On Wednesday, the Senate Education Committee unanimously passed AB 1915, The Armenian Genocide Education Act, with a vote of 7-0. The human rights education measure authored by Assemblymember Adrin Nazarian (D - Sherman Oaks), will require the inclusion of the Armenian Genocide in the list of studied subject areas for the adopted courses of study in Social Science for 7-12. It will also encourage the incorporation of an oral history component into the teaching of human rights, and genocides, including the Holocaust, Armenian, Cambodian, Darfur, and Rwandan genocides. Asbarez said.
The introduction of this measure comes at a defining point, in not only working towards a more comprehensive curriculum about the Armenian Genocide, but also in having the international community recognize an atrocity that has for too long been overlooked.
With the centennial of the 1915 Armenian Genocide quickly approaching, a very frail few survivors remain to tell their stories from the horrors they experienced during this dark chapter in world history. The passage of AB 1915 out of this committee follows the passing of Nellie Nazarian, the last Armenian Genocide survivor from Merrimack Valley, Massachusetts, reminding us that increased education on the subject is much needed before there are no survivors left. Nellie escaped the massacre in her native village of Chimisgazag by taking refuge in the mountains with her family before immigrating to America in the early 1920's.
"It is important to remember the stories of those who experienced violations to human rights. I hope that the passage of this legislation brings some closure for the remaining survivors of all genocides. To educate our students on the Armenian Genocide, as well as other atrocities that have taken place, will ensure that the innocent did not die in vain. This bill is for the survivors and those who perished." said Assemblymember Nazarian.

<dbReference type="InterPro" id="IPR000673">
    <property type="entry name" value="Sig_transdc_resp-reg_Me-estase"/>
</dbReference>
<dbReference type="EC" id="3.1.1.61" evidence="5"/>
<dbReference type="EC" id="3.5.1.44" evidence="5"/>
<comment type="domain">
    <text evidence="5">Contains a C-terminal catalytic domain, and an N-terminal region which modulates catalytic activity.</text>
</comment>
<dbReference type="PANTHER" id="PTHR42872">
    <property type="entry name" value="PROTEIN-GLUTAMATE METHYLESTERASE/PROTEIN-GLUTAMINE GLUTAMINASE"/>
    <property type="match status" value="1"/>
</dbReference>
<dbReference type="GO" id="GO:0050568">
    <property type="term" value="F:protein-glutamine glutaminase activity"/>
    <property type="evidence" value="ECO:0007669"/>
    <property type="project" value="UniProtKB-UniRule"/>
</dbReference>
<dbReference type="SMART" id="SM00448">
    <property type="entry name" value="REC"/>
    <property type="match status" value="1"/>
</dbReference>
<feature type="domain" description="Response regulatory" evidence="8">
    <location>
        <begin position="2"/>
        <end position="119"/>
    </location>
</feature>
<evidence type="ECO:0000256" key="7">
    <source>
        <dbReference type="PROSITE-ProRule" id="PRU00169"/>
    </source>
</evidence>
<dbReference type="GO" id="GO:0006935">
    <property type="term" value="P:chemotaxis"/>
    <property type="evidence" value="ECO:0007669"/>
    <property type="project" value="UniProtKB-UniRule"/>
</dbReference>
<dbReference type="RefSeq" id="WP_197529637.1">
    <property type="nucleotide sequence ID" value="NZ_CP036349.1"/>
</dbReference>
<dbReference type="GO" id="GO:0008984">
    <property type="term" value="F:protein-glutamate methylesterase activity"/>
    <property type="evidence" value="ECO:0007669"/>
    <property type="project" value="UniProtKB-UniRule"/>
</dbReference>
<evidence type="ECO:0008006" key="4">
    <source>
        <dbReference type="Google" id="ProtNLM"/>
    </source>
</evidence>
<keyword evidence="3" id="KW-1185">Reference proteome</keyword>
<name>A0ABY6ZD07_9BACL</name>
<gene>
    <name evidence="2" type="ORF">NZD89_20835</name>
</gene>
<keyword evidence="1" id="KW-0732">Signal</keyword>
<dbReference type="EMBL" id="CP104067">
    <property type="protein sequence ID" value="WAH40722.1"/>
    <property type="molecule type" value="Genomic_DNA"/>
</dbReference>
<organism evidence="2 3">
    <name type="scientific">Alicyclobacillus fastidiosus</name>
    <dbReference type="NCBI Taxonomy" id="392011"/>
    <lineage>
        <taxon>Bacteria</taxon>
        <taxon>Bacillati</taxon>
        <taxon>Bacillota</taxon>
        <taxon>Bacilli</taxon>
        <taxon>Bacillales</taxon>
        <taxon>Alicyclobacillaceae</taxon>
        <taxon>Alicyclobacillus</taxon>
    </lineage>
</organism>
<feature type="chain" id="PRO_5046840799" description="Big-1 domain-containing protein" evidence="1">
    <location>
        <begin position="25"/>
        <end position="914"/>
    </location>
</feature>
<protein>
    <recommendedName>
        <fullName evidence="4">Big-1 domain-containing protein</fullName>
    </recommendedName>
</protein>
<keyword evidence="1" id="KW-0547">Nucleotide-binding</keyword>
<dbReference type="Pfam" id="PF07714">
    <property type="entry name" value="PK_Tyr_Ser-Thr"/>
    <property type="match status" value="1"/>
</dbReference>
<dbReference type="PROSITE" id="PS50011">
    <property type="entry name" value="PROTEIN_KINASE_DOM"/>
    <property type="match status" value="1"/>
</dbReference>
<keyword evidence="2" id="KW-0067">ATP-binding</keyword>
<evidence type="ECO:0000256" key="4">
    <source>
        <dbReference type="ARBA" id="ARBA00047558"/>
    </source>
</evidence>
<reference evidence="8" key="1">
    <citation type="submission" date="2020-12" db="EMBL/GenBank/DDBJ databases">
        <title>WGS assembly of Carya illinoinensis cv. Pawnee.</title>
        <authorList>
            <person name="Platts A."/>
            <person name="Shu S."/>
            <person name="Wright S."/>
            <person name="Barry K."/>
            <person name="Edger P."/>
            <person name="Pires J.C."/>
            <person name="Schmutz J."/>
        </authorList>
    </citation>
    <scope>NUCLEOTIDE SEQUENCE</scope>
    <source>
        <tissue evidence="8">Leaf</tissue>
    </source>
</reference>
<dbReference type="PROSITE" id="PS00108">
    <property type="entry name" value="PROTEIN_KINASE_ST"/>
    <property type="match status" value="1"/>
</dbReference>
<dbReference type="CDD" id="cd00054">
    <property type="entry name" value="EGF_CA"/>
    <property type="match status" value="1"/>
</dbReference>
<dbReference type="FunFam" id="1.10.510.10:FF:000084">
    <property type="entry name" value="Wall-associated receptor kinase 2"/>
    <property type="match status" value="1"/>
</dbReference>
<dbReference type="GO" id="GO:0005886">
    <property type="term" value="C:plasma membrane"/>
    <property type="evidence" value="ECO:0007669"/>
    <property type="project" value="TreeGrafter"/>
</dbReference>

Nellies story joins the thousands which have been thoroughly detailed in documentaries and memoirs describing the suffering experienced by survivors of the
Armenian Genocide. Oral Histories will be a vital tool for educators to utilize in strengthening genocide curricula and further raise consciousness of the Armenian Genocide in California's educational system.
Currently, California is one of 11 states, including Georgia, Illinois, Kansas, Massachusetts, Minnesota, New Jersey, New York, Ohio, Rhode Island, and Virginia, which have the Armenian Genocide included in their curriculum. The California Model Curriculum developed by the Department of Education, includes the Armenian Genocide as a recommended topic to teach. However, schools aren't required to follow this Model Curriculum.
AB 1915 will be heard next in the Senate Appropriations Committee, then head to the Senate floor for vote.